de la Mare, J., Sterrenberg, J., Sukhthankar, M., Chiwakata, M., Beukes, D., Blatch, G., & Edkins, A. (2013). Assessment of potential anti-cancer stem cell activity of marine algal compounds using an in vitro mammosphere assay. Cancer Cell International, 13.
Background: The cancer stem cell (CSC) theory proposes that tumours arise from and are sustained by a subpopulation of cells with both cancer and stem cell properties. One of the key hallmarks of CSCs is the ability to grow anchorage-independently under serum-free culture conditions resulting in the formation of tumourspheres. It has further been reported that these cells are resistant to traditional chemotherapeutic agents.
Methods: In this study, the tumoursphere assay was validated in MCF-7 cells and used to screen novel marine algal compounds for potential anti-cancer stem cell (CSC) activity in vitro.
Results: MCF-7 breast cancer cells were observed to generate tumourspheres or mammospheres after 3-5 days growth in anchorage-independent conditions and an apparent enrichment in potential CSCs was observed by an increase in the proportion of CD44high/CD24low marker-bearing cells and Oct4 expression compared to those in the bulk population grown in regular adherent conditions. Using this assay, a set of algal metabolites was screened for the ability to inhibit mammosphere development as a measure of potential anti-CSC activity. We report that the polyhalogenated monoterpene stereoisomers RU017 and RU018 isolated from the red alga Plocamium cornutum, both of which displayed no cytotoxicity against either adherent MCF-7 breast cancer or MCF-12A non-transformed breast epithelial cells, were able to prevent MCF-7 mammosphere formation in vitro. On the other hand, neither the brown algal carotenoid fucoxanthin nor the chemotherapeutic paclitaxel, both of which were toxic to adherent MCF-7 and MCF-12A cells, were able to inhibit mammosphere formation. In fact, pre-treatment with paclitaxel appeared to enhance mammosphere formation and development, a finding which is consistent with the reported resistance of CSCs to traditional chemotherapeutic agents.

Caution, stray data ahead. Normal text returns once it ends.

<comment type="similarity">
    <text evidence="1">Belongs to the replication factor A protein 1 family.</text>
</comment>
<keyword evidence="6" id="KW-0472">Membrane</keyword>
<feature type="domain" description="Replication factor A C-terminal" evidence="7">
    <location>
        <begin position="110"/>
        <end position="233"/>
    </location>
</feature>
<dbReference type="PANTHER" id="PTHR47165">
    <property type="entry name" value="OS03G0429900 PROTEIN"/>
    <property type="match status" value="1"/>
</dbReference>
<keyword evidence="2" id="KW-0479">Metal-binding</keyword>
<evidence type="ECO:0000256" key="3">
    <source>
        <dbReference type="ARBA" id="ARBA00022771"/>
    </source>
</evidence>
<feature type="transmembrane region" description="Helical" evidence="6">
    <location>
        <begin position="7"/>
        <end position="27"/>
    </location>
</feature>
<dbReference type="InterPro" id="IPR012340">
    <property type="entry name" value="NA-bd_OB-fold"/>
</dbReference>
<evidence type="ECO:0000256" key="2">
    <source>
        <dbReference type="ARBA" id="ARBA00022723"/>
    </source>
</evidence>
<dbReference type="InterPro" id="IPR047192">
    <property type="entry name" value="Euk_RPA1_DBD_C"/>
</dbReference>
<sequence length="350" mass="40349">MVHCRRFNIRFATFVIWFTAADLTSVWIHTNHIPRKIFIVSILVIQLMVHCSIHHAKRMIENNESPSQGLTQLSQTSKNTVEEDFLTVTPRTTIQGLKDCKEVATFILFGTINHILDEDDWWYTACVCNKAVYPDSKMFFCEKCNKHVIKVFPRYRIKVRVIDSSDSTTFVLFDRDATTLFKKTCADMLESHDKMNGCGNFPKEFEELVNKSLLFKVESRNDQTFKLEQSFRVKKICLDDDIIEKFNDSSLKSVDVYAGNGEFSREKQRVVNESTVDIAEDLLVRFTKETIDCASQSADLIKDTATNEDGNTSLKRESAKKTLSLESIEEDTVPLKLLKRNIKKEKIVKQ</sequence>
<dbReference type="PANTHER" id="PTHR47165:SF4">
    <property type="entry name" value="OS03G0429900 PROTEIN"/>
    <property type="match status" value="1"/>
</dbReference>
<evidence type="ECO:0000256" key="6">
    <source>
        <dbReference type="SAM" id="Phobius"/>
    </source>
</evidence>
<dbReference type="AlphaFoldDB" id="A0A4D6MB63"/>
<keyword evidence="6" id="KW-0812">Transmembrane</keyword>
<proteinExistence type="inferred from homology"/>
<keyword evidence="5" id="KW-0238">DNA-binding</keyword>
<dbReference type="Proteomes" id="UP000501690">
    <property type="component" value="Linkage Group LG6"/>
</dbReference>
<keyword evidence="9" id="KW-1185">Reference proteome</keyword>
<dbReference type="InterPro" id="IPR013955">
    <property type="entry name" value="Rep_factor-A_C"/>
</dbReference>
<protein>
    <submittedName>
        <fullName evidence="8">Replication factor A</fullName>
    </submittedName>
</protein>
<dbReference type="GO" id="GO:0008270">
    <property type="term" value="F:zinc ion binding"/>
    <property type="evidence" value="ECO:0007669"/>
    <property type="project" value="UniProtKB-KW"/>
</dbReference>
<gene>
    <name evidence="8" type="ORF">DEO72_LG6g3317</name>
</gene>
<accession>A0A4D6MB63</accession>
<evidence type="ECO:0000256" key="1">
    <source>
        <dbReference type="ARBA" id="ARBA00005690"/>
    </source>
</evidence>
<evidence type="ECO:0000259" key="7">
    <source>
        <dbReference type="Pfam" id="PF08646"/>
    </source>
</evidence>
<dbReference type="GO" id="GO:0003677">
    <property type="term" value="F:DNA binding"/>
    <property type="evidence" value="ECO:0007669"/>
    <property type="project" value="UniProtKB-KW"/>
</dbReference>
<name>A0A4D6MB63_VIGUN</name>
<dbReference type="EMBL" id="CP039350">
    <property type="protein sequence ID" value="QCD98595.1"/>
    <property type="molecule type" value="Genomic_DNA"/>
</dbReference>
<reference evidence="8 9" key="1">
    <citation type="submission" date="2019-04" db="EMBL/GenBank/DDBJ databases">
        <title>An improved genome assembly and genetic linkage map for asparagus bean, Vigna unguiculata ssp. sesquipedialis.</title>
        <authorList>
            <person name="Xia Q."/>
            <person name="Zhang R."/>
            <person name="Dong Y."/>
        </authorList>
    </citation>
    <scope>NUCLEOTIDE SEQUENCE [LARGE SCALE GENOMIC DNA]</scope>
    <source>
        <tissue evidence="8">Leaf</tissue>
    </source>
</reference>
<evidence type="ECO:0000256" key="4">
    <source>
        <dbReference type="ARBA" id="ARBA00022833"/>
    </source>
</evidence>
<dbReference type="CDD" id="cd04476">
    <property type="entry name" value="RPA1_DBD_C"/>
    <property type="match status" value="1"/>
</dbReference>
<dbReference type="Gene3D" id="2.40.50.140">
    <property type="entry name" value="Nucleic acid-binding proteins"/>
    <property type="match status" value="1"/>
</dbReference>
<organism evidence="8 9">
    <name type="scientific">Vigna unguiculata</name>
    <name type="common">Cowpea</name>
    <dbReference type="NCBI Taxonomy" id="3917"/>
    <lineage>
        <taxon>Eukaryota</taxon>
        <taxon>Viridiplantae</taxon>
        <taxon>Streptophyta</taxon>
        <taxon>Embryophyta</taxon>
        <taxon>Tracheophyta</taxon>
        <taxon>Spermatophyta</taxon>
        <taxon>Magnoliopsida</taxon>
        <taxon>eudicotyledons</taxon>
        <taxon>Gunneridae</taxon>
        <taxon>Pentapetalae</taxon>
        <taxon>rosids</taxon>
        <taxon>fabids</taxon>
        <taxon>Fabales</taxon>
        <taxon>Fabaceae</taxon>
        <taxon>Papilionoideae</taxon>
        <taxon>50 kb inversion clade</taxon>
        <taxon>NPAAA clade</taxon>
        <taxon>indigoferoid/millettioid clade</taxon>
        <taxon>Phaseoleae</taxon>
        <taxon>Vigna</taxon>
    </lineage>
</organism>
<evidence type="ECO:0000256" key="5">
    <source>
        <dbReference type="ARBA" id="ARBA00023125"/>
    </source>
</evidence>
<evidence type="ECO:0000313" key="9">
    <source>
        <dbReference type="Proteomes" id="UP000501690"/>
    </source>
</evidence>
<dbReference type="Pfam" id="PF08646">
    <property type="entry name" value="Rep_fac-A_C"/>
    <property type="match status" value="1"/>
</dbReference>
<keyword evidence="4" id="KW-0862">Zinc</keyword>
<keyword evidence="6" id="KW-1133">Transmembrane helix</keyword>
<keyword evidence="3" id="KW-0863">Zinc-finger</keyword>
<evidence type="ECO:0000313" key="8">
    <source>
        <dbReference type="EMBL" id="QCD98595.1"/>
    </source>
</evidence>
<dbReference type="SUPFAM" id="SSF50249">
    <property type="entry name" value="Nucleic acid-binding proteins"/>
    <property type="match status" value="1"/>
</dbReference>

Conclusion: Due to the proposed clinical significance of CSC in terms of tumour initiation and metastasis, the identification of agents able to inhibit this subpopulation has clinical significance.
mammosphere assay, cancer stem cells, halogenated monoterpenes